Need to catch up on local news? Here are 5 stories impacting all Dallas-Fort Worth residents.

1. New state vape law could place McKinney ISD students in alternative school

McKinney ISD officials have updated its student code of conduct for the 2023-24 school year to comply with a new state law regarding youth vaping. MISD's board of trustees unanimously approved the updates at an Aug. 28 meeting.

“Because of [House Bill] 114, we have THC and e-cigarettes added to the list of requirements for a mandatory [Disciplinary Alternative Education Program] placement,” said Michael Winters, MISD’s senior director of administrative services, during the school board meeting.

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2. Tarrant Appraisal District leader given vote of no confidence; employee fired

An employee of the Tarrant Appraisal District was fired Aug. 25 after an internal investigation.

Cal Wood, director of information systems at TAD, was released from his position Aug. 25 after he was initially suspended. The suspension came shortly after comments from Wood surfaced where he suggested “creating a false narrative that distances the truth from the media,” according to a letter issued by the mayors of Keller, Southlake and Colleyville.

TAD said in a news release that Wood was terminated after the agency’s attorney conducted the internal investigation.

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3. Collin College holds ceremony to launch new automotive technician training program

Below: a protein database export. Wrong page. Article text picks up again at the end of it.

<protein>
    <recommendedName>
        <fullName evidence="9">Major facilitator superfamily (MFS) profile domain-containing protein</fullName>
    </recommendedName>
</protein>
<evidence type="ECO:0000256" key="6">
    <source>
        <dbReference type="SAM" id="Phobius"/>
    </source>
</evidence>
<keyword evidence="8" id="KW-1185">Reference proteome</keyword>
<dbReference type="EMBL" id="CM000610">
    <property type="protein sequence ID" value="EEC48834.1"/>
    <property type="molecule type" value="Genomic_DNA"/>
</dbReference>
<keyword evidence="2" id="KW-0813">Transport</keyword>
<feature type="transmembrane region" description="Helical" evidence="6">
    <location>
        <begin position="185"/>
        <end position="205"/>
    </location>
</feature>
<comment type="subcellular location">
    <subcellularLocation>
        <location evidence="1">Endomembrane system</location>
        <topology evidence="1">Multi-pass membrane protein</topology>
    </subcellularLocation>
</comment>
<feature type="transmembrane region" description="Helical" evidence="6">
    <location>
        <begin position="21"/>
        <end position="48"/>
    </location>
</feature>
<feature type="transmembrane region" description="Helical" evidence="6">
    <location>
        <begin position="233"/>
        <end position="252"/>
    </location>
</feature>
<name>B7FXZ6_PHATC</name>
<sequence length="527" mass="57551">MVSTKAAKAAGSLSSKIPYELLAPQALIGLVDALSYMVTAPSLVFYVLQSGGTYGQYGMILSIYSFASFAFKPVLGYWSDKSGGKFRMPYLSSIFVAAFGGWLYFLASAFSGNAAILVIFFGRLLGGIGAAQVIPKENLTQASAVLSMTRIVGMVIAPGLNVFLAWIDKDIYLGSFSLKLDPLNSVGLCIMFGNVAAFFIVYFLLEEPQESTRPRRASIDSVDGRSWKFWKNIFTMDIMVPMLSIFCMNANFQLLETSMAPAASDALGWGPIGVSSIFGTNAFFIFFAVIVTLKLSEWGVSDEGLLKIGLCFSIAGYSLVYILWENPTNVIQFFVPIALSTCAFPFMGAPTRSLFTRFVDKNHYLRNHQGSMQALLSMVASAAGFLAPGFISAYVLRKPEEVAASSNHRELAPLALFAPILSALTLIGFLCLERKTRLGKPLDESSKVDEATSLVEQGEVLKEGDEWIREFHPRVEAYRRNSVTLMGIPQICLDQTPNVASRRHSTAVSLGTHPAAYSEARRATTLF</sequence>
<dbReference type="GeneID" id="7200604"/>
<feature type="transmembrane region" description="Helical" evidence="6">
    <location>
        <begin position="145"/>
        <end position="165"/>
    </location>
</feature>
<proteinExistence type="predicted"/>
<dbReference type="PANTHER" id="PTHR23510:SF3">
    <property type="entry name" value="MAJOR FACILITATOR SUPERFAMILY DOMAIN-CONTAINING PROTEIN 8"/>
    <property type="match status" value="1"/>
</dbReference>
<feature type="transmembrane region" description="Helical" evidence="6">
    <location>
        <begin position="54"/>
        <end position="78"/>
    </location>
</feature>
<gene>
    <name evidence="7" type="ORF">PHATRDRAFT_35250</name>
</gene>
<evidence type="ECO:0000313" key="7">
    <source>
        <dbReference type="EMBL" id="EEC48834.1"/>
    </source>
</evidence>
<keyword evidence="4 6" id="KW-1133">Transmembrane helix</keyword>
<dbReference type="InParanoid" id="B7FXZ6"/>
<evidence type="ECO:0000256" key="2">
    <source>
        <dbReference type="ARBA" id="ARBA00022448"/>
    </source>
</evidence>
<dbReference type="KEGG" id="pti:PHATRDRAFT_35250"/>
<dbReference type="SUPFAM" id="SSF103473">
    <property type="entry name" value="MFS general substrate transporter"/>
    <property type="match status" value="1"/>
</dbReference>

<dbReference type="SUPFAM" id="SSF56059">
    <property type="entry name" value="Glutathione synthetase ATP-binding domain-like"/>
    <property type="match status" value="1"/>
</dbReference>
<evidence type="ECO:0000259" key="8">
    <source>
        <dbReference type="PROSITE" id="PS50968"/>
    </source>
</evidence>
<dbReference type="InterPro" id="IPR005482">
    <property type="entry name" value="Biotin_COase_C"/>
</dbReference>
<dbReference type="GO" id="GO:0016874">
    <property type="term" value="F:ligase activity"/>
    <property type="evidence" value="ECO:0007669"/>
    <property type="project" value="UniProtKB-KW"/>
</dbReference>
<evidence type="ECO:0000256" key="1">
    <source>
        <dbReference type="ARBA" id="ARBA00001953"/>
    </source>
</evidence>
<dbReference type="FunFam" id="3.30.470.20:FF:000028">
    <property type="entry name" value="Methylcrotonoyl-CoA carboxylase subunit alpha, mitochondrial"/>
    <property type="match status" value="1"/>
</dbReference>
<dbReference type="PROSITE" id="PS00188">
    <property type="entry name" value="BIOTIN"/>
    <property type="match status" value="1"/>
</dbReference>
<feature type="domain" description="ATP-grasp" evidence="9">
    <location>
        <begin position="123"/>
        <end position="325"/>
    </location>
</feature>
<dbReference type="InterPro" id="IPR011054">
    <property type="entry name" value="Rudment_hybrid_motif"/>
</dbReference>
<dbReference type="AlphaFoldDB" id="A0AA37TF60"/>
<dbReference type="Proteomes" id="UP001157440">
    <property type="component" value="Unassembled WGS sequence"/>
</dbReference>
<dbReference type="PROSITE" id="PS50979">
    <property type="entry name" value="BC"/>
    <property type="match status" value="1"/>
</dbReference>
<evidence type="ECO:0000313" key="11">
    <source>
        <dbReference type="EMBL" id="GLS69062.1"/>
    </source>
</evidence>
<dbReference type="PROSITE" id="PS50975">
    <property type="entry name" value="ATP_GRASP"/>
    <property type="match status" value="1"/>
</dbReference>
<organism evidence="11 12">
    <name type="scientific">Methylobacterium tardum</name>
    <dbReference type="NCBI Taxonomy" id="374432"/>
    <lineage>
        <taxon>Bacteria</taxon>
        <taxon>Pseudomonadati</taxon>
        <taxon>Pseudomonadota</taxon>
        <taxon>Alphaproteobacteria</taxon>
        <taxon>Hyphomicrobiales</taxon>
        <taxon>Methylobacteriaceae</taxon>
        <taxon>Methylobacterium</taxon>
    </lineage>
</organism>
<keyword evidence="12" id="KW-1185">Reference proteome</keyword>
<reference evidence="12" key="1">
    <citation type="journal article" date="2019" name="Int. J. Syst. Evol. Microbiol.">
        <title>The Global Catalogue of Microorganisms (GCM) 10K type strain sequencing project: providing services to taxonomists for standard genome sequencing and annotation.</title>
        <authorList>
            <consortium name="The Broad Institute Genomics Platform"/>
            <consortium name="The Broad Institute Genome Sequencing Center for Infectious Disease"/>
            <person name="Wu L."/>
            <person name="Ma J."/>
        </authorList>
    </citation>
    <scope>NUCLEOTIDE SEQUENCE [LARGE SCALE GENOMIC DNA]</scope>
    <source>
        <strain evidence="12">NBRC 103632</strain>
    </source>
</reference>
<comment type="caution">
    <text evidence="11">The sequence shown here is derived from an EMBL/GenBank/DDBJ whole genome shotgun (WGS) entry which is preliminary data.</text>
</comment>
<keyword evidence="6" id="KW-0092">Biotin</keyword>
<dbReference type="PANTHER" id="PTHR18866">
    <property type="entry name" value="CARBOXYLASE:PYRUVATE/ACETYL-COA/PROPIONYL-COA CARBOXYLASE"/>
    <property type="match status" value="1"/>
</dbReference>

Collin College held a signing ceremony for the launch of its new automotive technician training program Aug. 25.

The college partnered with Toyota to offer the Toyota Technician Education Network, or T-TEN, program.

The program is meant to serve as a fast track for students looking to serve as technicians in Toyota or Lexus dealerships by providing training on the latest technology in Toyota vehicles.

“This partnership is a huge win for Toyota, Collin College and all of North Texas,” said Holly Dieterle, Toyota general manager of quality division.

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4. Frisco ISD updates student code for new state vaping law

FISD’s school board unanimously approved updating its student code of conduct for the 2023-24 school year to include the new rules Aug. 14. This updated policy has the district in compliance with new state laws regarding e-cigarette use, also known as vaping, by students.

“We are sure that this is going to be a significant change for our families and our students,” said Paige Hoes, FISD’S managing director of secondary student services. “Unfortunately, students do sometimes bring e-cigarettes or vaping devices to school.”

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5. Denton County officials share child trafficking prevention tips, information

Denton County law enforcement and advocacy groups met with the public Aug. 22 to discuss information on child sex trafficking, bringing with them a bevy of statistics, prevention tips and common misconceptions.

The legal definition of child sex trafficking is to “cause, induce, persuade or attempt to cause, induce or persuade” a minor into a commercial sex act.

Statistics provided by the Children’s Advocacy Center of North Texas show Hispanic children and girls in general as the highest percentage of those trafficked. Boys are also trafficked, although cases involving them are “especially underreported,” according to the panel.

Officials with the center said 15 is the most common victim age with some cases reporting sex trafficking for children as young as 9, according to Kristen Howell, center CEO.

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